Weight Loss Leads To Improved Vitamin D Levels

Weight management for improved vitamin D levels, diabetes diet and metabolic syndrome management.

obesity and vitamin D levels improved with diabetes diet.There have been studies done on the improvement of nutritional deficiencies following gastric bypass surgery, and it is known that vitamin D levels are depressed in obese individuals. The heavier the individual, the lower the vitamin D levels, and the release of vitamin D stored in body fat has been suggested as a cause for this improvement in vitamin D levels associated with weight loss.  In addition, the improvement in vitamin D levels accompanying weight loss has been associated with decreased insulin resistance.

Recent research on older women who are overweight or obese shows that if they lose more than 15% of their body weight they could significantly increase their levels of vitamin D.  The study, published in the May 25 online issue of the American Journal of Clinical Nutrition, assigned 439 overweight or obese post-menopausal women to one of four regimens for 12 months: 1) exercise only 2) diet only 3) exercise plus diet and 4) no intervention.  Although women who lost up to 10% of their body weight (10 to 20 pounds) through diet and exercise saw modest increases in vitamin D, those levels were roughly three times higher in women who dropped more than 15% of their body weight, regardless of what they ate.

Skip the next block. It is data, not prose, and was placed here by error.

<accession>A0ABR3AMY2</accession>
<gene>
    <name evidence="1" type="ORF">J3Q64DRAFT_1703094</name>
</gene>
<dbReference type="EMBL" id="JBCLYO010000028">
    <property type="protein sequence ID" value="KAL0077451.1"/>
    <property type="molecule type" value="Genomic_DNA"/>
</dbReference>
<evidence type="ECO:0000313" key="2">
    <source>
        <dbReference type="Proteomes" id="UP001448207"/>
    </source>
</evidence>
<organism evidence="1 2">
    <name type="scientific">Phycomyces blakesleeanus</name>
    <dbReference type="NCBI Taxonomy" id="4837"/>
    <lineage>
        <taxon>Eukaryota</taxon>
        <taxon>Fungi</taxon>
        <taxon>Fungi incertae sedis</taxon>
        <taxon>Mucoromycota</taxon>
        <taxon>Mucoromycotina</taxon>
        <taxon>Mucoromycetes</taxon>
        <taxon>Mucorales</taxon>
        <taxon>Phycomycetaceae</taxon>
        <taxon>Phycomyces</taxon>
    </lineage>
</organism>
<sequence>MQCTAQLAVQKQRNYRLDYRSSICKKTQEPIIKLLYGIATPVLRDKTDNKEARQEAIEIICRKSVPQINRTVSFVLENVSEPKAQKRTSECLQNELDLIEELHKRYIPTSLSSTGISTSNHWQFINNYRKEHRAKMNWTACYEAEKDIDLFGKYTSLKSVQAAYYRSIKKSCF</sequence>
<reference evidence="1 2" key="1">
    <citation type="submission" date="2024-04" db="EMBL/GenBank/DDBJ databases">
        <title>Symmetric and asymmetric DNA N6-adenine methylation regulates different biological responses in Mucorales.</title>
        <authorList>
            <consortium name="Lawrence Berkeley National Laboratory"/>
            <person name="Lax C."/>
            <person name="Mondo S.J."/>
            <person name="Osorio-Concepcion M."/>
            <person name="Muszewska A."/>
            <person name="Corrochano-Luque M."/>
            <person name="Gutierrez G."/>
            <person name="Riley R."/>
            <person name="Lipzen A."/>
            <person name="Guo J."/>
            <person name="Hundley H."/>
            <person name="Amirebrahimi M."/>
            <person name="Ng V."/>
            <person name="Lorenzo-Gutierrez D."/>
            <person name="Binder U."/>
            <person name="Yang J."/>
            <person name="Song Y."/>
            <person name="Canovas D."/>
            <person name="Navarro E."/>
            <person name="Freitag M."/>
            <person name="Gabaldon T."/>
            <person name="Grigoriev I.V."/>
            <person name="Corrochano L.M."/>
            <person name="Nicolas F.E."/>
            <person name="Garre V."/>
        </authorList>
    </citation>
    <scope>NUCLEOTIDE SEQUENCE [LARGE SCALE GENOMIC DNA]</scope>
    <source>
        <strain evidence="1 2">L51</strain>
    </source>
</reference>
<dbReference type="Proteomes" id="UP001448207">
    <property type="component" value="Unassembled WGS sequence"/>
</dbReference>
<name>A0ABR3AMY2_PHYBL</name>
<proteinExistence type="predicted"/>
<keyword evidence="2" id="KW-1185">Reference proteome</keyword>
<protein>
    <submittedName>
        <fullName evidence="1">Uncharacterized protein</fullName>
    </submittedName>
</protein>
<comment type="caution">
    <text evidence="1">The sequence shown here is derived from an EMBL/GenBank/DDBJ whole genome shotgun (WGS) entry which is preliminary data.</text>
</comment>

It sounds like somewhat of a chicken-and-egg phenomenon to me.  Is the low vitamin D a factor in the increased BMI and/or is the increased BMI causing low vitamin D levels? Probably an interplay between a number of factors leading to a downward health spiral.  The solution, lose weight and supplement with vitamin D.  This is especially important if you have diabetes or prediabetes metabolic syndrome.  The diabetes diet and diabetes exercise information on this site is a good place to start.

The supplements available at the Nutrientology Store will offer metabolic support in your efforts toward improved health.  Improving your health is a process not an event.  Be patient and persistent.

Share Button

About Robert Creighton

Dr. Creighton is a podiatrist and foot surgeon with over 26 years in podiatric practice treating thousands of patients afflicted with the physiological, physical, and psychological side effects and complications of diabetes and pre-diabetes metabolic syndrome. He believes these disorders present a pressing public health concern that need to be more actively addressed in a multidisciplinary way. Dr. Creighton graduated from what is now the Temple University School of Podiatric Medicine after receiving his undergraduate degree in Biology. He is certified by the American Board of Foot and Ankle Surgery, a member of the American Public Health Association, an American College of Sports Medicine certified personal trainer and a Member of the American Nutrition Association.

, , , , , ,

No comments yet.

Leave a Reply